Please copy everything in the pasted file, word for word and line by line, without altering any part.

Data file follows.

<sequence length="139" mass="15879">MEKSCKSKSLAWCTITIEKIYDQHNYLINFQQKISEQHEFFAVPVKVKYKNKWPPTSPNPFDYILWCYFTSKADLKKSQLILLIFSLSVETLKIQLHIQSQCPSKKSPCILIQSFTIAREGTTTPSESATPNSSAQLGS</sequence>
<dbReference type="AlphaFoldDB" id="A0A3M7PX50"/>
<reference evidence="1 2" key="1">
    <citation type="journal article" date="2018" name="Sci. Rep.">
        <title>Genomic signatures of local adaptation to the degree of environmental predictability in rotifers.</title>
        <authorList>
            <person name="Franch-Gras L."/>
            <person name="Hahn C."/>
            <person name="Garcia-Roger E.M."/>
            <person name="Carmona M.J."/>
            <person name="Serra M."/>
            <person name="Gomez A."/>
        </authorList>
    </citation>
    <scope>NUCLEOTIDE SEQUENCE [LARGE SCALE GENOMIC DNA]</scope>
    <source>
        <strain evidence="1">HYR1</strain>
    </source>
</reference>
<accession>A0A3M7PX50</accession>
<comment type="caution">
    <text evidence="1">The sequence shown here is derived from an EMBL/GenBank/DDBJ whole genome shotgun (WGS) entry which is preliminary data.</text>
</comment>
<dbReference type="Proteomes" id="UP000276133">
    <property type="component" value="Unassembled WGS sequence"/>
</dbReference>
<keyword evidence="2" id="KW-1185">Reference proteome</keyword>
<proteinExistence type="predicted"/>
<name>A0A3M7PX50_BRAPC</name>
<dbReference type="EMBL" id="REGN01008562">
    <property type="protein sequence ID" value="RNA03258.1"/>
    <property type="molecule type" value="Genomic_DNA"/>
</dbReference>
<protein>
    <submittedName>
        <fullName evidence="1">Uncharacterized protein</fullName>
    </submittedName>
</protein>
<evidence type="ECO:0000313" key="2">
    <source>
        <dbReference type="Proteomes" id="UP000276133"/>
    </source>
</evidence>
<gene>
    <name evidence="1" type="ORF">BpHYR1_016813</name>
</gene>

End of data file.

<sequence length="139" mass="15879">MEKSCKSKSLAWCTITIEKIYDQHNYLINFQQKISEQHEFFAVPVKVKYKNKWPPTSPNPFDYILWCYFTSKADLKKSQLILLIFSLSVETLKIQLHIQSQCPSKKSPCILIQSFTIAREGTTTPSESATPNSSAQLGS</sequence>
<dbReference type="AlphaFoldDB" id="A0A3M7PX50"/>
<reference evidence="1 2" key="1">
    <citation type="journal article" date="2018" name="Sci. Rep.">
        <title>Genomic signatures of local adaptation to the degree of environmental predictability in rotifers.</title>
        <authorList>
            <person name="Franch-Gras L."/>
            <person name="Hahn C."/>
            <person name="Garcia-Roger E.M."/>
            <person name="Carmona M.J."/>
            <person name="Serra M."/>
            <person name="Gomez A."/>
        </authorList>
    </citation>
    <scope>NUCLEOTIDE SEQUENCE [LARGE SCALE GENOMIC DNA]</scope>
    <source>
        <strain evidence="1">HYR1</strain>
    </source>
</reference>
<accession>A0A3M7PX50</accession>
<comment type="caution">
    <text evidence="1">The sequence shown here is derived from an EMBL/GenBank/DDBJ whole genome shotgun (WGS) entry which is preliminary data.</text>
</comment>
<dbReference type="Proteomes" id="UP000276133">
    <property type="component" value="Unassembled WGS sequence"/>
</dbReference>
<keyword evidence="2" id="KW-1185">Reference proteome</keyword>
<proteinExistence type="predicted"/>
<name>A0A3M7PX50_BRAPC</name>
<dbReference type="EMBL" id="REGN01008562">
    <property type="protein sequence ID" value="RNA03258.1"/>
    <property type="molecule type" value="Genomic_DNA"/>
</dbReference>
<protein>
    <submittedName>
        <fullName evidence="1">Uncharacterized protein</fullName>
    </submittedName>
</protein>
<evidence type="ECO:0000313" key="2">
    <source>
        <dbReference type="Proteomes" id="UP000276133"/>
    </source>
</evidence>
<gene>
    <name evidence="1" type="ORF">BpHYR1_016813</name>
</gene>